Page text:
Exploring Your Family History
For 2-3 years, a long time ago, I earned my living doing historical research. It wasn’t family history, but I did explore the lives of a number of people from the 19th century, including Joe Brown, the man on the left in the engraving above, hoisting a child onto his shoulders. Anyone who has begun to trace their family roots will know that a name as common as “Joe Brown” is not a very promising start!! This man served on board the Victory, Admiral Lord Nelson’s ship at the Battle of Trafalgar, receiving prize money and a medal for his service. He made it through nearly 15 years in the Navy, including that most famous of battles, without injury to himself, and eventually received a pension from the Royal Naval Hospital in Greenwich, which you can see in the background of the picture.
From the experience of trying to unravel the lives of Joe Brown and a number of architects and engineers, I have a real feeling of interest and sympathy for those who are trying to trace their relatives from a distance. Now with the internet it is in some ways so much easier than when I had to go to the National Archives at Kew to try to make sense of Naval records – but even now, I know it is not easy, struggling with smudged handwriting and unfamiliar place names. I’m not a professional historian but I have relevant experience, and some of the most rewarding work I have done has been taking people to visit churches and exploring graveyards with them, visiting Air Force bases that have almost disappeared and finding the wartime memorials, or exploring addresses where family members were known to have lived.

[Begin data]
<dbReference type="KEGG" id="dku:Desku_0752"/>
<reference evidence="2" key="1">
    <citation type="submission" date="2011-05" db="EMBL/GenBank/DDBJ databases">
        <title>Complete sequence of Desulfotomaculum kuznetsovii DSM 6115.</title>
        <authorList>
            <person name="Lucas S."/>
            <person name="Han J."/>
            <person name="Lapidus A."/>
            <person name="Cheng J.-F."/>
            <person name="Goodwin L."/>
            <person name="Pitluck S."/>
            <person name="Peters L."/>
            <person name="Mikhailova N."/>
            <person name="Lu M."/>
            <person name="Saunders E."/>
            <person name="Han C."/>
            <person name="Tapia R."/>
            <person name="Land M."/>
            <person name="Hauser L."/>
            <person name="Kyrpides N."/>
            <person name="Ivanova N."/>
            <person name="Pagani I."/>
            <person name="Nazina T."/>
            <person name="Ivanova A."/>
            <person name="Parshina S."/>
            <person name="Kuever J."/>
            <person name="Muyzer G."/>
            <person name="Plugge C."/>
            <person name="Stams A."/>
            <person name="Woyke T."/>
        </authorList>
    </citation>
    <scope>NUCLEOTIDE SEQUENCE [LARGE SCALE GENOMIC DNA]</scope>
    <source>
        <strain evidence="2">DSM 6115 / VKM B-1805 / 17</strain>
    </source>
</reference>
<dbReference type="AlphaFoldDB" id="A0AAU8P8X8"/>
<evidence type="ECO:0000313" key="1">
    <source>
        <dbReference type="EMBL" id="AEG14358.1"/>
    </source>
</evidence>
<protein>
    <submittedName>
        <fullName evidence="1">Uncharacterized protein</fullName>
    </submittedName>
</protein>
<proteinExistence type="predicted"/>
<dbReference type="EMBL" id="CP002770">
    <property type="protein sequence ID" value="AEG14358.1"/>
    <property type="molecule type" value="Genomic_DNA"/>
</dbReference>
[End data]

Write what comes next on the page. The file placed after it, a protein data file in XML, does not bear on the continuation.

If I can help you maximise your time in London or the UK as a tour guide or driver-guide, do get in touch.
The picture is a detail of an engraving by John Burnet of his own painting “Pensioners of the Royal Naval Hospital, Greenwich, celebrating the anniversary of Nelson’s victory at Trafalgar”. The engraving is in the Wellcome Trust Collection, and is reproduced here under the Creative Commons Attribution 4.0 International Licence. The original painting by Burnet is part of the Wellington Collection.